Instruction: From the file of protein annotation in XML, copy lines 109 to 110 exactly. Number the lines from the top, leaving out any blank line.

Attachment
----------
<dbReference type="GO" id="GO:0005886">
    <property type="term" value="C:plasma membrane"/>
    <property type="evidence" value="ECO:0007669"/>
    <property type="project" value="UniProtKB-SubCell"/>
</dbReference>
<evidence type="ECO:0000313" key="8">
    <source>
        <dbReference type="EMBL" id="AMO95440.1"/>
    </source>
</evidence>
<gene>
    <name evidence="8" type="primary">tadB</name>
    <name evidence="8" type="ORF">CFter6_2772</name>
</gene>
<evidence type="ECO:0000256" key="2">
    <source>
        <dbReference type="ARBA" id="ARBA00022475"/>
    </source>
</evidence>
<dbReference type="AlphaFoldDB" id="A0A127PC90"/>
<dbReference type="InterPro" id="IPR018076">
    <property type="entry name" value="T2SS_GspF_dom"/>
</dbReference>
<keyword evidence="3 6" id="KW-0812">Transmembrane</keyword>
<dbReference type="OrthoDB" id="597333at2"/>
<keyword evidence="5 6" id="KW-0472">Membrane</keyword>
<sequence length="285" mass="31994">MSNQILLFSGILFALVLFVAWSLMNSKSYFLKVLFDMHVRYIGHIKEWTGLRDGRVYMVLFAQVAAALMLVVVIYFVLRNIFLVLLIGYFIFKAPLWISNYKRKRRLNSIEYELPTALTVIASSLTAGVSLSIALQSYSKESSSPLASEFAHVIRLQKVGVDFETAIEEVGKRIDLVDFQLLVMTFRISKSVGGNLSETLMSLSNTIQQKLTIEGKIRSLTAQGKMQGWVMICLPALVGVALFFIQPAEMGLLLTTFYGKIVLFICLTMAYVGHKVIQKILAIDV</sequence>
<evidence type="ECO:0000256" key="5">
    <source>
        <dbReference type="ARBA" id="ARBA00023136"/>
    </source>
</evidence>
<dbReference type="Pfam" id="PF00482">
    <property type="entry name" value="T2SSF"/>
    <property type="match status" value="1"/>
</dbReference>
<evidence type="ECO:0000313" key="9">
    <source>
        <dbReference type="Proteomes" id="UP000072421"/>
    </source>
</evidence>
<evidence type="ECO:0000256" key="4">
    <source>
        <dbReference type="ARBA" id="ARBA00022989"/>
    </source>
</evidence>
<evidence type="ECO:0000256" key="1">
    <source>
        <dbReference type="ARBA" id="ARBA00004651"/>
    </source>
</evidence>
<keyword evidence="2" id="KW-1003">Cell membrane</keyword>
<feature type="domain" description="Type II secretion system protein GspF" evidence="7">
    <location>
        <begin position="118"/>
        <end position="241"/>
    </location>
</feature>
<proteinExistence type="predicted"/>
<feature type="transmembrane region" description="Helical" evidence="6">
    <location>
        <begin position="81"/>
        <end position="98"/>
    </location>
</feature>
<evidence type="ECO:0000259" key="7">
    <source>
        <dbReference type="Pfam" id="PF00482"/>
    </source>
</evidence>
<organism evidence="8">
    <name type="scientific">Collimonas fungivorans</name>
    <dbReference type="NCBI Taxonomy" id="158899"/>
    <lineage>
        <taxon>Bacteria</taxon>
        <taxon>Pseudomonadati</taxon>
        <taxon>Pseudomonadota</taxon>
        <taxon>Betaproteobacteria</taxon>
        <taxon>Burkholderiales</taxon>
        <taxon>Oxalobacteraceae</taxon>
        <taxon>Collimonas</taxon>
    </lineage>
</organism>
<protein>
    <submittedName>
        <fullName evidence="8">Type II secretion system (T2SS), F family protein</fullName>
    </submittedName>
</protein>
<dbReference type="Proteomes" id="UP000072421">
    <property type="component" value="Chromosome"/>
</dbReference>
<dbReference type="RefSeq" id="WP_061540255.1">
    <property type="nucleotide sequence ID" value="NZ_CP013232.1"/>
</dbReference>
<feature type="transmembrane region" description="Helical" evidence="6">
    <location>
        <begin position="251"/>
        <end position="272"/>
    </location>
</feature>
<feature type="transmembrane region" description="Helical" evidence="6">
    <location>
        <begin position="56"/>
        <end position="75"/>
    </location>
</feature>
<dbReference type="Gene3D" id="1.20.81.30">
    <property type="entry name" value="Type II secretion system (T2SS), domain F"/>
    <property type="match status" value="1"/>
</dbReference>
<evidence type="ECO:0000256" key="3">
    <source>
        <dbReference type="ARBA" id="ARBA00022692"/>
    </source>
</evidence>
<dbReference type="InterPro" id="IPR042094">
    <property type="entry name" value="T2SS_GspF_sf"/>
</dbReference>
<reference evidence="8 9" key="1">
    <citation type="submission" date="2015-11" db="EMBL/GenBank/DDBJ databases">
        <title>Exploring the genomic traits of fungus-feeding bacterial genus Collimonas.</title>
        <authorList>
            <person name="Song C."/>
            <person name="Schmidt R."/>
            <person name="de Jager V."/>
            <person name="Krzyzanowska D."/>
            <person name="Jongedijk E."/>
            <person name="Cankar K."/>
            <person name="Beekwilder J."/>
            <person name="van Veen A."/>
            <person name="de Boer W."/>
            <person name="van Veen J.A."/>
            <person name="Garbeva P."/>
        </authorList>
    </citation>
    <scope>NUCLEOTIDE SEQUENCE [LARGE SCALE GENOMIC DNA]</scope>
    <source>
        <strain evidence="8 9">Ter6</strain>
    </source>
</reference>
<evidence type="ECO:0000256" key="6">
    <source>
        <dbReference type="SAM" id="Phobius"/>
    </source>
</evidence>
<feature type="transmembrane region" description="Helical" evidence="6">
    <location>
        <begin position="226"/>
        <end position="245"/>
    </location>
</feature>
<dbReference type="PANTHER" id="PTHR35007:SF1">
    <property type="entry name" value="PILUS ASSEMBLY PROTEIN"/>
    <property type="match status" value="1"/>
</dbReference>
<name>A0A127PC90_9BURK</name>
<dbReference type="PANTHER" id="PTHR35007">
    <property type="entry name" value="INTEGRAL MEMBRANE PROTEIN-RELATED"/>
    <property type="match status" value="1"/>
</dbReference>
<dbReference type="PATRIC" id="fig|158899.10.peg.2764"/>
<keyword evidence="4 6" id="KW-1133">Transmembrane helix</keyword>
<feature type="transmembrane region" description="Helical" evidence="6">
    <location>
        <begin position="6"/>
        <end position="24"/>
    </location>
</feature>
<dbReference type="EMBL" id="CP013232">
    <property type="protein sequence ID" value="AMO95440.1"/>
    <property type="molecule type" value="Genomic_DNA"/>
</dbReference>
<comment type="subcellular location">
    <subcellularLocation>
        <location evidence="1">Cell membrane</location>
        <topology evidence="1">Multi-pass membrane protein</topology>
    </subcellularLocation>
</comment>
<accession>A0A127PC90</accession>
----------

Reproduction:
    <property type="match status" value="1"/>
</dbReference>